26 January 2000
Blair lets down farmers, says paper
by FWi staff
LABOUR has let down British agriculture during Tony Blairs first 1,000 days in office, claims a leading newspaper.
Failings outnumber achievements in the The Daily Telegraph assessment of the governments performance on agriculture.
The failure to persuade France and Germany to lift their bans on British beef and a failure to appreciate current farming crisis leads the newspapers criticisms.
Resolving the dispute could take at least a year, despite Mr Blairs earlier belief that he could persuade his French counterpart Lionel Jospin to lift the ban.
Many rural dwellers believe the “townie” government is unsympathetic to their problems and the worst farming crisis for 40years, the paper says.
The traditionally pro-farming newspaper also points to the governments apparent reluctance to claim compensation to offset a reduction in farm subsidies.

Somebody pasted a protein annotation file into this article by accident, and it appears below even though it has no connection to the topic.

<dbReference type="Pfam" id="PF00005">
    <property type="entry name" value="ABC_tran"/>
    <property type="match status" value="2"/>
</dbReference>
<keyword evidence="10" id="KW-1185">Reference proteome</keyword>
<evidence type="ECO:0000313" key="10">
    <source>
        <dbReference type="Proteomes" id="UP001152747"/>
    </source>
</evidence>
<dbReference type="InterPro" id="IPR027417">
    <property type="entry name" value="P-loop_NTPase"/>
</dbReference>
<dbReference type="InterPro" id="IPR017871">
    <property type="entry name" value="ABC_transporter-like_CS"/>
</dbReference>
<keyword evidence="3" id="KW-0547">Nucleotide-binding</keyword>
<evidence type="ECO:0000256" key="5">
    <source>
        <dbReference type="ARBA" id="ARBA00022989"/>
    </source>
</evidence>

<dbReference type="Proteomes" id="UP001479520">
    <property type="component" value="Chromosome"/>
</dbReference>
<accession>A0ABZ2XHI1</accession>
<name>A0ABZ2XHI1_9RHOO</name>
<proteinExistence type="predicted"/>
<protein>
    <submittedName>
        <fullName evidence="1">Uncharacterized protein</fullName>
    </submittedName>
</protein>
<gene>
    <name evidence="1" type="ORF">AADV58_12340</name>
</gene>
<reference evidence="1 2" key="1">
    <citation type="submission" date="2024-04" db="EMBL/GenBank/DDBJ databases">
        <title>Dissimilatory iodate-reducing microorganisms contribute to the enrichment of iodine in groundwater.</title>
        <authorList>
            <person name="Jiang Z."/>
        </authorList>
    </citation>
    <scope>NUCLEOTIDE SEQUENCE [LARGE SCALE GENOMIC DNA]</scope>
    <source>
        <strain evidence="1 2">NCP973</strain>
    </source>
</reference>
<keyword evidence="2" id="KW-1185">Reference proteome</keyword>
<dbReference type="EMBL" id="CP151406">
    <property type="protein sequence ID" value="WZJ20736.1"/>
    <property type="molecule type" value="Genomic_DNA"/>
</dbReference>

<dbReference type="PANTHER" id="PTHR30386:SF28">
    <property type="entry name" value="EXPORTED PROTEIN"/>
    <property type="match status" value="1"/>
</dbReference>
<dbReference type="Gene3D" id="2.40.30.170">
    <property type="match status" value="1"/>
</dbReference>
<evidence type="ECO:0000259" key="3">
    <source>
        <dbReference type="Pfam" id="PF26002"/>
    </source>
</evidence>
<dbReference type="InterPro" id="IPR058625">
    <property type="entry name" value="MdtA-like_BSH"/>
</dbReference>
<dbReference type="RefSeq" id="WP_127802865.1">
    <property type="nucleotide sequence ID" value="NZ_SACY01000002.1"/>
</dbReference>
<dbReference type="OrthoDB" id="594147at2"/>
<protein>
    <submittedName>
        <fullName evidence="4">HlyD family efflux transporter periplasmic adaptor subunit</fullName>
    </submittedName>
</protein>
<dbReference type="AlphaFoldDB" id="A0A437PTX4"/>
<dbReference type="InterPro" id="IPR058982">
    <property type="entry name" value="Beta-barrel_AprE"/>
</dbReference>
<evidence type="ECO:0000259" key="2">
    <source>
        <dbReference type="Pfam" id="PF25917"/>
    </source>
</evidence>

It claims the government is reluctant to prevent job losses caused by the strength of sterling, and “misleading” farmers on levels of new cash aid.
Ministers have failed to protect producers from cheaper foods produced under inferior animal welfare regimes, the paper adds.
It has failed to reassure farmers who fear they will be worse off under moves to environmental-linked subsidies.
The paper complete its critique by accusing the government of failing to stop the exodus from the land and a move towards larger cost-driven units.
However, the government is praised for setting up the BSE inquiry, pledging a food standards agency, and setting up the computerised cattle database.
Persuading the Europe to lift its ban on British beef, providing extra cash for organic schemes and boosting rural development are seen as achievements.
The Telegraph claims there is a gap between the governments rhetoric and its achievements.
But it concedes that the government is in the strongest position of any post-war administration.